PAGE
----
What is Big Think?  

We are Big Idea Hunters…

We live in a time of information abundance, which far too many of us see as information overload. With the sum total of human knowledge, past and present, at our fingertips, we’re faced with a crisis of attention: which ideas should we engage with, and why? Big Think is an evolving roadmap to the best thinking on the planet — the ideas that can help you think flexibly and act decisively in a multivariate world.

A word about Big Ideas and Themes — The architecture of Big Think

Big ideas are lenses for envisioning the future. Every article and video on bigthink.com and on our learning platforms is based on an emerging “big idea” that is significant, widely relevant, and actionable. We’re sifting the noise for the questions and insights that have the power to change all of our lives, for decades to come. For example, reverse-engineering is a big idea in that the concept is increasingly useful across multiple disciplines, from education to nanotechnology.

Themes are the seven broad umbrellas under which we organize the hundreds of big ideas that populate Big Think. They include New World Order, Earth and Beyond, 21st Century Living, Going Mental, Extreme Biology, Power and Influence, and Inventing the Future.

Big Think Features:

12,000+ Expert Videos

1

Browse videos featuring experts across a wide range of disciplines, from personal health to business leadership to neuroscience.

Watch videos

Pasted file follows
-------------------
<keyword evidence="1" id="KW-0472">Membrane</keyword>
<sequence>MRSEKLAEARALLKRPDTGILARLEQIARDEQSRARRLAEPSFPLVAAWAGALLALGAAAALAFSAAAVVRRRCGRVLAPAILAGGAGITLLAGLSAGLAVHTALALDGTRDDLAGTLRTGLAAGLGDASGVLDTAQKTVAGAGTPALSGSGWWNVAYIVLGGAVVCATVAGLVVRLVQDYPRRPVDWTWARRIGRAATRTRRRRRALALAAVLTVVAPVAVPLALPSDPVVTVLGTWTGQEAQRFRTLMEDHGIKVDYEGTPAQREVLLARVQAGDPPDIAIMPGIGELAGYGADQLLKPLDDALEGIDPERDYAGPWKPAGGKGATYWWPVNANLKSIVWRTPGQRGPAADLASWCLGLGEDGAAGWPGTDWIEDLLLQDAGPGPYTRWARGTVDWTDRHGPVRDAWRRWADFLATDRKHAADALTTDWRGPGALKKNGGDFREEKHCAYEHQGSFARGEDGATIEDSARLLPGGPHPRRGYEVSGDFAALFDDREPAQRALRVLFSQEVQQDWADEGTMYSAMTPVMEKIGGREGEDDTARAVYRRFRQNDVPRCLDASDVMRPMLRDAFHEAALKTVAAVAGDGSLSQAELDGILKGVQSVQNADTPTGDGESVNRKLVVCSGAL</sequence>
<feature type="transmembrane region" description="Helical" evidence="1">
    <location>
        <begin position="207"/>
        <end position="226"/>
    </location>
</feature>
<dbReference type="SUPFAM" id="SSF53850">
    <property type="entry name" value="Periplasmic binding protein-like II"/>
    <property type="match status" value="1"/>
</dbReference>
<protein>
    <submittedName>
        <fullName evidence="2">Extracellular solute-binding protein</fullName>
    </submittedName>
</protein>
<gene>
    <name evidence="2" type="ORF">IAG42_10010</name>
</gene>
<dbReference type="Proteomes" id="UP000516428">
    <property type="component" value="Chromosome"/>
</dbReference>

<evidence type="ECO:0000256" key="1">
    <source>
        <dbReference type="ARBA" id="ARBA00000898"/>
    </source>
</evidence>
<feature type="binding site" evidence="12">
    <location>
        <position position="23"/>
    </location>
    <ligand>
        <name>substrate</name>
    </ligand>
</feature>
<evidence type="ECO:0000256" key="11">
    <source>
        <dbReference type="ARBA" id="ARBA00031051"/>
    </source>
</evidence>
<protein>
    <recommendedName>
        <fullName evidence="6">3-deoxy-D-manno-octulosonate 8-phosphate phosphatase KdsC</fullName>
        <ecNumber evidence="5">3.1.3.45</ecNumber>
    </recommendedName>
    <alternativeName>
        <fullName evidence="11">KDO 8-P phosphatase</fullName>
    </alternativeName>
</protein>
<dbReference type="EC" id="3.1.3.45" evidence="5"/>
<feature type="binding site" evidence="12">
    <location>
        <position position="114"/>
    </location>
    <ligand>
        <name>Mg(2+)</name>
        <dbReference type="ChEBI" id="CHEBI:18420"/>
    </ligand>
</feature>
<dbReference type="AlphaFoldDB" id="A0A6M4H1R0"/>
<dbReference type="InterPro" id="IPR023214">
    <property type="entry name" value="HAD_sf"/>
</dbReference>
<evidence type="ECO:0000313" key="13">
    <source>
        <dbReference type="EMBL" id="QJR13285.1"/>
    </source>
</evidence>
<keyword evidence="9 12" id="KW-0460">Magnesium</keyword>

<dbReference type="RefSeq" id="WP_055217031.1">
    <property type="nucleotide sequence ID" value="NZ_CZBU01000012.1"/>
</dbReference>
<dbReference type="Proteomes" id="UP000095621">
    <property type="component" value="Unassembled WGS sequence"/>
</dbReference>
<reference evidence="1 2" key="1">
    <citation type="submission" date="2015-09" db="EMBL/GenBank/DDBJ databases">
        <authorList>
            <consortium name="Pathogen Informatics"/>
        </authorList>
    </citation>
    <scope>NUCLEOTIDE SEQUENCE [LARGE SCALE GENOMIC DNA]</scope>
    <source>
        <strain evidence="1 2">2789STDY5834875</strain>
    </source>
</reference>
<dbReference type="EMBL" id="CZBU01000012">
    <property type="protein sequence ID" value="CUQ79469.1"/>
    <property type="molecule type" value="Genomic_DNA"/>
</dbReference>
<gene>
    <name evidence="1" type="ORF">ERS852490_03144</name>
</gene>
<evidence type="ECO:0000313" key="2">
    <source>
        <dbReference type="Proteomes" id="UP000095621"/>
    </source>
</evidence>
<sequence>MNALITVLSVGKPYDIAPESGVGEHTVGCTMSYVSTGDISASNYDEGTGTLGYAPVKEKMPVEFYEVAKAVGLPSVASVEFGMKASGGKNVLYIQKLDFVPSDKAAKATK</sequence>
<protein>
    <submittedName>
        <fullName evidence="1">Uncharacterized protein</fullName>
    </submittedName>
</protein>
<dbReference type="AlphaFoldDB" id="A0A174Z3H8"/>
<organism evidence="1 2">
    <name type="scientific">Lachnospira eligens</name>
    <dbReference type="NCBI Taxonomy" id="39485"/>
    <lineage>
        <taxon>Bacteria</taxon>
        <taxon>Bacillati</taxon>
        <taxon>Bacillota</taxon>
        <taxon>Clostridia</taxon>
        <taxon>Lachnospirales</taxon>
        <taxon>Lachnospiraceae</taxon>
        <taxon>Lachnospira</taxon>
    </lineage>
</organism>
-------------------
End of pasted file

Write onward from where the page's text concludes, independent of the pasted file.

World Renowned Bloggers

2

Big Think’s contributors offer expert analysis of the big ideas behind the news.

Go to blogs

Big Think Edge

3

Big Think’s Edge learning platform for career mentorship and professional development provides engaging and actionable courses delivered by the people who are shaping our future.

Find out more
Close
With rendition switcher

Transcript

Question: What do you enjoy more, producing or performing?

Jenkins: I engaged the creative aspect of making music in a very different way than the business aspect of bringing it to people.  The business is about taking the music that I make, that my band makes and reaching people with it.  They feel like two different kinds of brain functions, but they, in some sense, has invigorate me in my day.  So I don’t see that one taxes the other, I think that one actually can kind of encourage the other because there’s really only so much creative work one can do in a day, at least for me.  Some people would go on, you know, 16-hour benders.  I have a band that’s I’m working with called the [IB] and they’re in the studio now and they like to stay up, you know, all night and just work and work and work.  I like to work long hours, but at a certain point, I feel like I’m done and I need to recharge.  Ernest Hemingway, he only wrote for like three hours but he did it every morning, he was very consistent about that and then he went and lived life and did other kinds of things and those things kind of gave him this charge of boom, being able to fire up something else.  So, the biggest problem for me right now of combining creativity and the business that I do is that the business is changing so radically and we are creating the business as we go that it does consume a lot of the day, so it’s more that the sense of actual time that it takes rather than the mental space because the mental aspect of combining work and play and music, actually, is kind of symbiotic.

 

Stephan Jenkins on the Busi...

Newsletter: Share: